As far as the warhead goes, there’s certainly no theoretical impossibility to making a 500 megaton (MT) thermonuclear warhead, but that’s about 10 times the yield of the largest test ever conducted (that was the USSR’s 50 MT “Tsar Bomba” detonated in 1961), so this one has to be considered plausible.
On the other hand, how likely is it that even so large a warhead could produce a 500-meter radioactive tsunami that could wash over entire nations? And here I’m very dubious.
Take a moment and fill your kitchen sink with water to a few inches or so below the rim (we don’t want to make too much of a mess). Put both hands in the water and make like you’re pushing the water to the other side of the sink – it’s not very hard to make a wave that overflows the sink and wets the counter…and you don’t even have to push very hard. Now put both hands together in the center of the sink and pull them apart abruptly. No matter how hard you do so there won’t be as large a save – the reason is because the water flows in around your hands to fill in behind them. And (I hear you wonder), what in the world does this have to do with setting off a huge thermonuclear weapon underwater? And it’s not a perfect analogy – but it’s instructive, and it’s something you can do at home without even upsetting an HOA or your neighborhood watch!
Here’s the thing – to make a tsunami you need to push the water. Earthquakes can do this quite nicely; the earthquake that triggered the 2011 tsunami that killed so many people in Japan accomplished this by shoving a chunk of seafloor up to 50 meters high along a 70-80 mile front and releasing about the same amount of energy as a 50 MT nuclear device to produce a tsunami 40 meters high (https://d9-wret.s3.us-west-2.amazonaws.com/assets/palladium/production/s3fs-public/thumbnails/image/Mag-Energy-Freq-sm.gif). So with this as a baseline, can’t we just say “10 times the energy means 10 times the height”? Well…no. Because a save that’s 10 times as high will have much more than 10 times the volume of water and much more than 10 times the mass of the smaller wave because the base will have to be thicker to keep the wave from collapsing. Increasing the volume of water that’s moved by a factor of 10 will increase the height by maybe a factor of 3 or so, and maybe less. But there’s more to it than that. This is where your experiment in the sink comes into play.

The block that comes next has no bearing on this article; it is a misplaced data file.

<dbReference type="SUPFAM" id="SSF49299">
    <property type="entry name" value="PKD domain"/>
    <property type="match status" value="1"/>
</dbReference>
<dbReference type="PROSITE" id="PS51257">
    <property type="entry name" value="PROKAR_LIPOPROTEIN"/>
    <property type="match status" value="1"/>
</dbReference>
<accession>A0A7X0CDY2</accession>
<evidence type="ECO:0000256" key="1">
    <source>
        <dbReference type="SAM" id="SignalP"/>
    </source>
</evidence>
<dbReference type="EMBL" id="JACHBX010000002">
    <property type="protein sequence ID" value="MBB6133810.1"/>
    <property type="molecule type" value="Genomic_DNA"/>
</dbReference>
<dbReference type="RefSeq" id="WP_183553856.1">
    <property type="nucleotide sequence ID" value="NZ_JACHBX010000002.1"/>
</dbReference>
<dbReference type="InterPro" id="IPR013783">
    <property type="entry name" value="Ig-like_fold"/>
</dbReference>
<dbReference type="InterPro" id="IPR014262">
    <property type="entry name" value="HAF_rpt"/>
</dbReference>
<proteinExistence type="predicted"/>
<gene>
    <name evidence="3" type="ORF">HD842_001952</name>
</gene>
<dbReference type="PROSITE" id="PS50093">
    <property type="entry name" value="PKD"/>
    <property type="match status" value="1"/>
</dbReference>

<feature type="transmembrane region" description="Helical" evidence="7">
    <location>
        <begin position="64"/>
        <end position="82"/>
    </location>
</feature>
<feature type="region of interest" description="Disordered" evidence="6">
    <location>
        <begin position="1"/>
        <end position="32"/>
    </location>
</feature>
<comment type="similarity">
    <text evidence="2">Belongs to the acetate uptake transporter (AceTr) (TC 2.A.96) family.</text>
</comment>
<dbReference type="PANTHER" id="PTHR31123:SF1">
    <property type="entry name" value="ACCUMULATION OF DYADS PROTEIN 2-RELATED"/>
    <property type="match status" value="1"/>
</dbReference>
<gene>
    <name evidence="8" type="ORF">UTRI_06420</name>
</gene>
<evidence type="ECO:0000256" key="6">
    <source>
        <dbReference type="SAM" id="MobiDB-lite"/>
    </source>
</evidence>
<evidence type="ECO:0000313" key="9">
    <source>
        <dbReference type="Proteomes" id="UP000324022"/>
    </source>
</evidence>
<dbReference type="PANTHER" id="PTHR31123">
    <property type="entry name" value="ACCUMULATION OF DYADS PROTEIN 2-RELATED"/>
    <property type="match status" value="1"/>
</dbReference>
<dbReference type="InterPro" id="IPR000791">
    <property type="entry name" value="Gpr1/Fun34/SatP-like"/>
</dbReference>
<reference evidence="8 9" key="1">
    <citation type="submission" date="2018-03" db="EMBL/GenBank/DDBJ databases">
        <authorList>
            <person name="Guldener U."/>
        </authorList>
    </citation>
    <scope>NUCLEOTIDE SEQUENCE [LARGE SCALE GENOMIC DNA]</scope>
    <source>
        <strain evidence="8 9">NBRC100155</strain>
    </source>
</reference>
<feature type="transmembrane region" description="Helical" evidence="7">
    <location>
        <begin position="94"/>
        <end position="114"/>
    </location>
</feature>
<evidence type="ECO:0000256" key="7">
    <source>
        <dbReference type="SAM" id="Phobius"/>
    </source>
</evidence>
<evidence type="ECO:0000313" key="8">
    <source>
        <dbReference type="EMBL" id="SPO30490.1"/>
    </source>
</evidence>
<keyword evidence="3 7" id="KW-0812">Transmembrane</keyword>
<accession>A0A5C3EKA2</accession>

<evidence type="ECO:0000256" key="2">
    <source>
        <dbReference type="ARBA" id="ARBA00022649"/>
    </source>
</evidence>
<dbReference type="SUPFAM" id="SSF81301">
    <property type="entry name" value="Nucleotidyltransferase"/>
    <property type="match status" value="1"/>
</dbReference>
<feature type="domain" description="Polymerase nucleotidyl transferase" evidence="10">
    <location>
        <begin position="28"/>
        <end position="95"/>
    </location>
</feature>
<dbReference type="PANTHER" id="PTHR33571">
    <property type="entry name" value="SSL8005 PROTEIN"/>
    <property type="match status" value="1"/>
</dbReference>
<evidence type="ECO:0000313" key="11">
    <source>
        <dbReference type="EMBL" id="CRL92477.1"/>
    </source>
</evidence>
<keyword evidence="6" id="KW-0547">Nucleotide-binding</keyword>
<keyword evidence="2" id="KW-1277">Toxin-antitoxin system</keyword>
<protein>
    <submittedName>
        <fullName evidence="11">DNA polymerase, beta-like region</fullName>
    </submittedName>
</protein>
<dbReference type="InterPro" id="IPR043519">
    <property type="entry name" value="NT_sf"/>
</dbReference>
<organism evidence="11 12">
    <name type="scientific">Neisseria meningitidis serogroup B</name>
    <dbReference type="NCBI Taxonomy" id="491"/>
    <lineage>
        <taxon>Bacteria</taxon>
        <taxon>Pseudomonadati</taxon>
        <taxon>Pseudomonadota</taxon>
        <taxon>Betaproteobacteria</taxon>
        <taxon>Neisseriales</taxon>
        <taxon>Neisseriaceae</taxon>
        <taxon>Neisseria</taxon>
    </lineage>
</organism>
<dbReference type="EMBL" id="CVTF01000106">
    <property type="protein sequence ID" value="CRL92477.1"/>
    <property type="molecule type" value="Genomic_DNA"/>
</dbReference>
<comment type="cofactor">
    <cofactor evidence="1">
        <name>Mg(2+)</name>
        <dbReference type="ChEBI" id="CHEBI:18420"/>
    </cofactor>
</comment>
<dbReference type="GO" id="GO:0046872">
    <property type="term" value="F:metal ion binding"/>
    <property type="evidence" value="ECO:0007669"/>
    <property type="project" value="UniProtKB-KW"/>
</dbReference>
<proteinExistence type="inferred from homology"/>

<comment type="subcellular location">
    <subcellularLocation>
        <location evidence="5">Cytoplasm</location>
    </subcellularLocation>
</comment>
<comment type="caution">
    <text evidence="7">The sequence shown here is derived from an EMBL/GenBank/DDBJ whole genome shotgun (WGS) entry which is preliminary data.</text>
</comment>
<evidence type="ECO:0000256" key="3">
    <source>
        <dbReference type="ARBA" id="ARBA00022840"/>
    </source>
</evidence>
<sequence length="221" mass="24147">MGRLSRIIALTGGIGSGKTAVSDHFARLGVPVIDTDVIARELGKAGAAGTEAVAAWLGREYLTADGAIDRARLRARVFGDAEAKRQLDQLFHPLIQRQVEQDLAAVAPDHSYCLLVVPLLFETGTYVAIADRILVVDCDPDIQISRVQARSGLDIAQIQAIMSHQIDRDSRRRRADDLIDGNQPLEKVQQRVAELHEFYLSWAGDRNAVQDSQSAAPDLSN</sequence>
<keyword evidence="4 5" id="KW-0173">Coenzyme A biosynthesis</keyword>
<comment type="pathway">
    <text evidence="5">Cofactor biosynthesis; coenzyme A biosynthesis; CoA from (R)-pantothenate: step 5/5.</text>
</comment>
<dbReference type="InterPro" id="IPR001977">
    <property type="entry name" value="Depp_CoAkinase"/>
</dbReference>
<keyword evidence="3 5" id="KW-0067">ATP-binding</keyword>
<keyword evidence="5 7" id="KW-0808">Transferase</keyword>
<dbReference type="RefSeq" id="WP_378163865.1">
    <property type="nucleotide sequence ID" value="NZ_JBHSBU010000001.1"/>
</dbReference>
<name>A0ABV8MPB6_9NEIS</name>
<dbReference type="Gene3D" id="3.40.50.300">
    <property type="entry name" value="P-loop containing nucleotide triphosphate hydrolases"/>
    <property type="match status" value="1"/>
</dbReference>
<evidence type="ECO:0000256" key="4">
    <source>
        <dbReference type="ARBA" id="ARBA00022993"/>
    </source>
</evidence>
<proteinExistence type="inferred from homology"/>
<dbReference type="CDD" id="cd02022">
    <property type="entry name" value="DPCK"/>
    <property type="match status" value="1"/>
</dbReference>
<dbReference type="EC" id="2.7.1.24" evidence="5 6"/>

See, a nuclear explosion pushes water in all directions while the earthquake pushed water in only one direction. And even though a huge explosion is going to boil a lot of seawater and will push a lot of water away from the site of the explosion, as the water cools the steam will condense and the water will flow back to fill the void. We can see this (albeit at a smaller scale) in video footage of subsurface explosions – even the largest generated a wave that was only a meter or so high. To generate a tsunami hundreds of meters high might be possible with a warhead of this size, but it would require finding a way to focus the energy in only one direction, which would be a challenge. And on top of that, it seems likely that the actual warhead is far smaller than the 500 MT figure bandied about – a yield of a few to several MT seems much more likely, with an even smaller wave. So a tsunami hundreds of meters high is unlikely.
Having said all that, let me inject a practical note into this discussion. Just because the Poseidon is not likely to cause the worst things we’ve been reading about does not make it the equivalent of tossing a firecracker into a pond. Depending on how close to shore it was detonated, the depth of the water and the depth of the detonation, the layout of the harbor and city that were attacked, and other factors, a lot of people could die, many more might be injured, billions of dollars of infrastructure and property could be damaged or destroyed, and much more. This would be a horrible day in the history of any city; the fact that it’s not quite as horrible or as far-reaching as advertised won’t change that in the slightest. But, that being said, the impact would be far lower than what our imaginations might lead us to believe.